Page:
Is Fear of Being On-The-Nose Affecting Your Script?


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by Naomi Write + Co. in dialogue, screenplay structure, screenwriting

Sometimes the desire to do things “right” in your screenplay causes an over-correction that creates other problems you didn’t expect. But really understanding the objective (what you’re trying to achieve) rather than just following the “rules” will help you figure out how to tell your story effectively and avoid additional issues.

One “rule” that gets talked about a lot is the need to avoid on-the-nose dialogue. We all know being “on the nose” is bad… or is it?

Speaking with a client recently about her screenplay, the topic of using on-the-nose dialogue at a major plot turn came up. Specifically, she was writing around the Break into Act 2 but hadn’t quite hit it on the head. The turn felt soft, and as a result it wasn’t giving the story a strong sense of direction. As we talked further about why she was approaching the script that way, she expressed wanting to avoid being too on-the-nose.

A valid concern, a worthy guideline, but how hard and fast is this “rule”?

A quick mental scan of your favorite movie examples might show that being on-the-nose at the major plot turns isn’t uncommon. Why is that?

In reality, the big story turning points are places it’s okay to be a little more on-the-nose than usual. The audience is looking for direction at those turning points because those points define the shape of the story and guide us through it. At each one, we need a sense of which direction we’re going next.

This applies to each of the big turning points (again, because they’re the points that define the shape of the story), but let’s look at the Break into Act 2 as our case study.

The function of the Break into Act 2

Also known as Plot Point 1 (if you’re a Syd Field fan), the Break into Act 2 is the turning point between Act 1 and Act 2.

It’s often described as the event that locks the protagonist into the story. What does that actually mean, though? In the script, it usually looks like the protagonist forming the story goal, or the protagonist beginning to pursue the story goal in earnest.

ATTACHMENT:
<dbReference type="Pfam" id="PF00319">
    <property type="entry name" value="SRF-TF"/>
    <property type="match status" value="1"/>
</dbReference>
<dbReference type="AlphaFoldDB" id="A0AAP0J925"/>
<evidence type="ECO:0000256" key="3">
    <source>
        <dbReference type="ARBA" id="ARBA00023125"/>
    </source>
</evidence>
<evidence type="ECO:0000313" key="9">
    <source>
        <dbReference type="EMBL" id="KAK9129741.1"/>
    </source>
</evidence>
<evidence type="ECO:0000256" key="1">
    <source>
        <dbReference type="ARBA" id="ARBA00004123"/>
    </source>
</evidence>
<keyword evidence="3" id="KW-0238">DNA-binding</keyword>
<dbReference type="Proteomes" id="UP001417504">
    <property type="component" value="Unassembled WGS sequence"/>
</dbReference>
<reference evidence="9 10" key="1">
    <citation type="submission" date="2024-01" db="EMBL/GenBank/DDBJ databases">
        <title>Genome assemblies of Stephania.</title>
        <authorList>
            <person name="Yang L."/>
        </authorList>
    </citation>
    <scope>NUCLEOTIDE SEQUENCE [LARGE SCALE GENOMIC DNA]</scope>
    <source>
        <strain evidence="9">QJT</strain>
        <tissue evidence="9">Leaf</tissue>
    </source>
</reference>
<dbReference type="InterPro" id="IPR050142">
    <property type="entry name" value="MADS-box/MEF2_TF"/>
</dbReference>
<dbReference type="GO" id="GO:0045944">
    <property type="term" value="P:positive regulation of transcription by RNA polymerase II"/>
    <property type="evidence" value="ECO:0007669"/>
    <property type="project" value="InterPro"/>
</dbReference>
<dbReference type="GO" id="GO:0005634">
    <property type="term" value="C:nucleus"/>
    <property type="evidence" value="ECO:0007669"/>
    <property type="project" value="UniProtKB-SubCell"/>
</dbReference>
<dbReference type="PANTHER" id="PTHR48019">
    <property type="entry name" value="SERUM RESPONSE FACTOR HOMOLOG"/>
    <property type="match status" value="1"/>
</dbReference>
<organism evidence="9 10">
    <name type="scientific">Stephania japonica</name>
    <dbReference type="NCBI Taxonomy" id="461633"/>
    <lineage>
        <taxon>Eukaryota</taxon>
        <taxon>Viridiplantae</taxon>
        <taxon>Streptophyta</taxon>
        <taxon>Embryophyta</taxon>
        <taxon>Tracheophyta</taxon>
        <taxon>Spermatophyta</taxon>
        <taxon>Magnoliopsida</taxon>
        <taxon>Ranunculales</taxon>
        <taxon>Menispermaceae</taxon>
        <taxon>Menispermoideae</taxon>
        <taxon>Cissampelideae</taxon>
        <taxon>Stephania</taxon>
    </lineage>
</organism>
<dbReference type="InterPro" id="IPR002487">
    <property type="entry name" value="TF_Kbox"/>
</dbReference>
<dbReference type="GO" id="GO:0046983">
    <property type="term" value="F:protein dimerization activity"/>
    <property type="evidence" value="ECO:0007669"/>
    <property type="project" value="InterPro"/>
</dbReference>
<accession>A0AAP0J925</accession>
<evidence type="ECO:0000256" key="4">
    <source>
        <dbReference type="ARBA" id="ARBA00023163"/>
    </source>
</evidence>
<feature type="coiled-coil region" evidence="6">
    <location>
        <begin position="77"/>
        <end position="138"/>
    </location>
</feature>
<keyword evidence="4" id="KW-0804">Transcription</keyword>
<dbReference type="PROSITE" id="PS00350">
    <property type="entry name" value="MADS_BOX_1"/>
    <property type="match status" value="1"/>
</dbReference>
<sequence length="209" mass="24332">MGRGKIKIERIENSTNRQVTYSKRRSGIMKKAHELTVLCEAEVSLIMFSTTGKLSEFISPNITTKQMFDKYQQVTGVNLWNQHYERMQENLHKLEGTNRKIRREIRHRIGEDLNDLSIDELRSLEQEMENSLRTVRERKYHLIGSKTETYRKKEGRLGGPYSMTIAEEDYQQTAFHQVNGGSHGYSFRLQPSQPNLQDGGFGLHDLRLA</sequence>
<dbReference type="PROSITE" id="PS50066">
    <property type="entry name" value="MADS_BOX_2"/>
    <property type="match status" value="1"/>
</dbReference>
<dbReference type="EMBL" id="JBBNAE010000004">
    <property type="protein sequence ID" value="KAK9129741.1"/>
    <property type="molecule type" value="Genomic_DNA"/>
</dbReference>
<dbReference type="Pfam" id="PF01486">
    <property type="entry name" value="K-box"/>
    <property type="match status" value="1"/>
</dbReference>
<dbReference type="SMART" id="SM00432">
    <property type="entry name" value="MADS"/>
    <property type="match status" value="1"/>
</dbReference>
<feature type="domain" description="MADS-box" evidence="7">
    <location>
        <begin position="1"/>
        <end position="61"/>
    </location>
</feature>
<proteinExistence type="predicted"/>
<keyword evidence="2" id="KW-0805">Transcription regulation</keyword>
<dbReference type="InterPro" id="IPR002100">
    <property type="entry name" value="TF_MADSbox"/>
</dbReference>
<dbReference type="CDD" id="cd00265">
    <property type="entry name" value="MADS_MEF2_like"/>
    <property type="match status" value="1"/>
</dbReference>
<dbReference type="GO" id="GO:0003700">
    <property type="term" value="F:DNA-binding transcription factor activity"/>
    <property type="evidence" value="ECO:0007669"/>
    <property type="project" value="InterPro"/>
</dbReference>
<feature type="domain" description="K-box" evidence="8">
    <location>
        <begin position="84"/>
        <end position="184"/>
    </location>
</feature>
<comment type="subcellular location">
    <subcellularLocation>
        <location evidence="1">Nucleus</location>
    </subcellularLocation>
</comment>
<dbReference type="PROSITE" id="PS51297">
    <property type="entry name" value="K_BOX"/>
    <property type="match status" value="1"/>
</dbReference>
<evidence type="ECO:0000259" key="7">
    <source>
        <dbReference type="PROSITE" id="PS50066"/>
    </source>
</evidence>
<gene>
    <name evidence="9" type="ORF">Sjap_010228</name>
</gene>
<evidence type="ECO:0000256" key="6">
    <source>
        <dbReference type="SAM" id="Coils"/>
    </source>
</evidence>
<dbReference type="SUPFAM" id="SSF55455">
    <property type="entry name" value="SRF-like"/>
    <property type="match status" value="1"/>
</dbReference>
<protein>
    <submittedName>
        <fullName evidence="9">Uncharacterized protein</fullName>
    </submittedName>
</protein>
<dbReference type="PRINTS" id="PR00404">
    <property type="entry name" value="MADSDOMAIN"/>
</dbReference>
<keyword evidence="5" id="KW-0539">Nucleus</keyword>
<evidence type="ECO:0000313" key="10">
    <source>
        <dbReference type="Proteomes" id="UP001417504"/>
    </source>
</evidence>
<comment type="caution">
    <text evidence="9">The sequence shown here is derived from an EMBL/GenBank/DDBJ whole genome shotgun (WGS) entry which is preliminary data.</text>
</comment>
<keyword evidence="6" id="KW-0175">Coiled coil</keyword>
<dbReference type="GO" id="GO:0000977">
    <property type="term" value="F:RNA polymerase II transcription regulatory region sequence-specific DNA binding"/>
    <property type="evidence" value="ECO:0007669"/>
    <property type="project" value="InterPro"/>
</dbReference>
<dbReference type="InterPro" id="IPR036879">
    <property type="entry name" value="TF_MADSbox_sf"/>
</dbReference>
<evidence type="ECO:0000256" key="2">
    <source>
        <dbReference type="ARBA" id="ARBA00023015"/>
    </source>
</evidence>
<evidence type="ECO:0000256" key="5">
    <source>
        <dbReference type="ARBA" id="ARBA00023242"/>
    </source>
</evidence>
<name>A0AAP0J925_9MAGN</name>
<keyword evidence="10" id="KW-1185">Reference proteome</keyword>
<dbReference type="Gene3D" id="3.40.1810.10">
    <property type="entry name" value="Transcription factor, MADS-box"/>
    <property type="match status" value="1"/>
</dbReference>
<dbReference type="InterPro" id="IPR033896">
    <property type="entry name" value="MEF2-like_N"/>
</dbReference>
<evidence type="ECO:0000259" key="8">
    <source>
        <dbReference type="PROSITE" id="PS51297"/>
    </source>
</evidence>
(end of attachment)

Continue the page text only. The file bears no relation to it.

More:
This plot point launches the story into Act 2 by solidifying what the protagonist is going to pursue over the course of this story. This gives the audience something to track. It helps us engage with your story, because it allows us to follow the progress toward the goal.

How on-the-nose can you go?

To be clear, not every major plot point should be conveyed in an on-the-nose way. But you also don’t need to over-correct, which might actually end up obscuring the plot point and doing your story a disservice.

If you start paying attention to the Break into Act 2 as it shows up in the movies you watch, you’ll probably notice a spectrum of on-the-nose-ness.

Every story is different, and for every story there are a million different ways it could be executed. How you execute it comes down to what you think the audience needs to see in order for the plot point to have the desired effect.

And what’s the desired effect, again? For the Break into Act 2, it’s to point your audience in the direction that the story’s headed for the Act 2 Adventure. You want the audience to stay in the car, feeling confident that you know where you’re taking us (even if we’re not meant to know yet exactly where we’re going.)

Let’s look at three general areas of the on-the-nose spectrum where your Break into Act 2 might land:

1. It’s declared

At the most on-the-nose end of the spectrum, the Break into Act 2 comes with a declaration. In this style a character (usually the protagonist) announces exactly what they’re going to do in Act 2. They declare the goal and/or the method so we know where the story’s headed next.

One example is the movie My Best Friend’s Wedding. Protagonist Jules is on the way to the airport. at the end of Act 1, and she tells her friend:

I’m a busy girl. I’ve got exactly four days to break up a wedding, steal the bride’s fella… and I haven’t one clue how to do it.

And with that, she’s off to Chicago for the Act 2 Adventure, in which she pursues that goal. We know exactly where the story’s headed in Act 2 because she’s just told us.

Another example is Disney’s Jungle Cruise. At the Break into Act 2 co-protagonist Lily says:

New deal! You want this? Get me to the Tree and it’s yours, understand?! This cruise just became a race!

That’s a declaration of the goal and the method – from here on in, co-protagonists Lily and Frank are a team, working together to try to beat antagonist Von Hoch to the Tree. That’s the direction that the story and the co-protagonists are headed in Act 2.

2. It’s implied

Somewhere in the middle of the on-the-nose spectrum we have the plot turns that aren’t declared outright but are implied. In these, the direction we’re headed for the Act 2 Adventure is still clear and well-defined, but we’re not hearing it explicitly declared.